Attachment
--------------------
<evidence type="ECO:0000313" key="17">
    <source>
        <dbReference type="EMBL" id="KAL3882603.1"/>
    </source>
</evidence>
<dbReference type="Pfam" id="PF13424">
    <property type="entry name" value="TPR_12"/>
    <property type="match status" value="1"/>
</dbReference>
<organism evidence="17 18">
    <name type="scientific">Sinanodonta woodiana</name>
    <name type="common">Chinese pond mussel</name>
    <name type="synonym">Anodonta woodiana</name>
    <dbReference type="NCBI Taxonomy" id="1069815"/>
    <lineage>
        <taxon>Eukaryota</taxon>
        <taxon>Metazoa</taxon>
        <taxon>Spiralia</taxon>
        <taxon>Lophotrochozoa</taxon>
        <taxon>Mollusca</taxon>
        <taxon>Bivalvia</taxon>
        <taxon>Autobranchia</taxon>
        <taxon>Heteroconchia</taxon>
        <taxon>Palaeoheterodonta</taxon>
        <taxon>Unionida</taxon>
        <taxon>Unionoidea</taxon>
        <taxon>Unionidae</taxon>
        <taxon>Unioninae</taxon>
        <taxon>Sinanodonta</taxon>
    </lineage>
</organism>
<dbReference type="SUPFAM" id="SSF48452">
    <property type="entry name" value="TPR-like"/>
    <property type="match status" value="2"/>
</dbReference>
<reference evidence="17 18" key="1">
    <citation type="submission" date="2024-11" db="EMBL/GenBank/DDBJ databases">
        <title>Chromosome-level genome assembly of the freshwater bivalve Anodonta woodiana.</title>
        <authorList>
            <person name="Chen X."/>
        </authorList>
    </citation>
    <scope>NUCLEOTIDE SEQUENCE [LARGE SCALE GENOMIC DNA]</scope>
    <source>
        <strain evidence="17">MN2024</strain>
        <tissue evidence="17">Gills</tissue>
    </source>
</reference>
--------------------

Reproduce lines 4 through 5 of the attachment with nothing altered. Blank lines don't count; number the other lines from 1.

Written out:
    </source>
</evidence>